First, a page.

There are different types of asthma medicines that help with different types of asthma symptoms. Generally, asthma medicines are divided into two groups: long-term control medicines, and quick-relief medicines. While every person with asthma needs quick-relief medicine, many do not need long-term control medicine.
Long-term control medicines include:
- Inhaled corticosteroids: reduce inflammation to help prevent asthma symptoms. Inhaled corticosteroids are inhaled directly into the lungs using an inhaler. They are generally safe when you take them exactly as your doctor prescribed. However, inhaled corticosteroids can cause side effects. The most common side effect is an infection of the mouth called thrush. When taken for long periods of time, inhaled corticosteroids can raise your risk for osteoporosis (weakening of the bones) and cataracts (clouding of the lens of your eye).
- Inhaled long-acting beta2 agonists (LABAs): open the airways. LABAs should not be used for long-term asthma control on their own; they should be combined with inhaled corticosteroids.
- Combination inhalers: combine a long-acting beta agonist with a corticosteroid to help manage asthma symptoms.
- Leukotriene modifiers: help prevent the chain reaction that increases inflammation in the airways. Leukotriene modifiers are taken by mouth.
- Theophylline: helps to open the airways. Theophylline is taken by mouth.
Quick-relief medicines work fast to help relieve asthma symptoms when they flare up. Quick-relief medication should be taken as soon as you notice asthma symptoms. You should carry your quick-relief medicine with you in case you need it. Quick-relief asthma medicines include:
- Inhaled short-acting beta2-agonists (SABAs): relax the muscles around the airways when asthma symptoms are triggered. This causes the airways to open up so that air can flow through them more easily.
- Ipratropium: works quickly to relax the airways, making it easier to breathe. Ipratropium is usually used for COPD or emphysema, but it can also be used to treat asthma.
- Oral or intravenous corticosteroids: relieve inflammation of the airways caused by severe asthma. They can cause serious side effects when used over longer periods of time, so they are generally used to treat severe asthma symptoms on a short-term basis.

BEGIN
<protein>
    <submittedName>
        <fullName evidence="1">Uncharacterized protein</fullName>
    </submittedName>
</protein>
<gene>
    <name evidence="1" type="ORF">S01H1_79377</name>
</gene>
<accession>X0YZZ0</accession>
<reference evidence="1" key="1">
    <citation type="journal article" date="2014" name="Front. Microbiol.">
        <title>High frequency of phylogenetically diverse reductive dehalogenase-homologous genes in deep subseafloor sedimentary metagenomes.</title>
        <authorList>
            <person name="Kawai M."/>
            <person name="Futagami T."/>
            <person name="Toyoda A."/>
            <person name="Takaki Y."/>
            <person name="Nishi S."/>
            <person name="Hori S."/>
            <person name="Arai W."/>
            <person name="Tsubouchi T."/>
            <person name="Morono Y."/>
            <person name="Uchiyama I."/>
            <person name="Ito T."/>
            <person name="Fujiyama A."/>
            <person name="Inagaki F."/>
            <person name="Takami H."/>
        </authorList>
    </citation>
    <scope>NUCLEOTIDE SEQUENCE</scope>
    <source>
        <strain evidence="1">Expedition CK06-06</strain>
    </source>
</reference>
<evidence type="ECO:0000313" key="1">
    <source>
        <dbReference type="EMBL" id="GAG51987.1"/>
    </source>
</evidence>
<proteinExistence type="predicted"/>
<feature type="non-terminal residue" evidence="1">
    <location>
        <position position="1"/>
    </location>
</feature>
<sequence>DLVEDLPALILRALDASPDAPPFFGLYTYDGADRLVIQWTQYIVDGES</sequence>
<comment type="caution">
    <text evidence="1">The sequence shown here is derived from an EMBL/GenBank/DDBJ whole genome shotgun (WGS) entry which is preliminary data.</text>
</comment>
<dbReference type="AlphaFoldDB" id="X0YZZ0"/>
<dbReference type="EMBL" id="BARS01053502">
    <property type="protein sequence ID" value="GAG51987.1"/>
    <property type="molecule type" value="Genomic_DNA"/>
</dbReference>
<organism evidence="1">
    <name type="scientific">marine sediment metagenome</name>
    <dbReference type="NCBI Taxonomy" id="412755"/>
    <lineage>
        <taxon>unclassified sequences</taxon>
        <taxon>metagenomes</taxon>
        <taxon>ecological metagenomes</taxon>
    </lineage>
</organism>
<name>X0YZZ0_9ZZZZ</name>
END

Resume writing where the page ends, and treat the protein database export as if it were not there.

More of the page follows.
Quick-relief medicines cannot replace long-term control medicines. If you are using your quick-relief medicine more than two days each week, you should speak with your doctor about your asthma. You may need to begin taking long-term control medicine, or adjust your asthma action plan in other ways.
Your doctor might prescribe other medicines if your asthma is caused by or made worse by allergies/inflammation:
- Allergy shots: injections that help to gradually reduce your immune system’s reaction to certain allergens over time. Usually, you receive shots once per week for two to three months, and then once per month for three to five years.
- Omalizumab: helps prevent reactions to asthma triggers like dust or pollen. Omalizumab is given as an injection once or twice per month and is often used when other asthma medications have not been effective.
- Meopolizumab: a newer drug that reduces the level of eosinophils (cells that trigger asthma). This reduces airway inflammation and improves asthma control.
Most asthma is well controlled by lifestyle changes and medications. However, in some cases, other treatment may be recommended:
- Bronchial thermoplasty: is used for severe asthma that is not improved with inhaled corticosteroids or other long-term asthma medications. Bronchial thermoplasty involves heating the inside of the airways using an electrode. This reduces the smooth muscle inside the airways, which limits their ability to constrict. This makes breathing easier and can reduce asthma attacks. Bronchial thermoplasty is performed over a series of three outpatient visits.
While most people who have asthma are able to manage their symptoms, some people with asthma will need medical attention.
You should call your doctor for advice if:
- Your medicine doesn’t ease the symptoms from an asthma attack
- You record a peak flow measurement that is less than half of your highest recorded peak flow number
You should call 911 for emergency assistance if:
- You are having trouble speaking and walking because you are out of breath
- You have blue lips or fingernails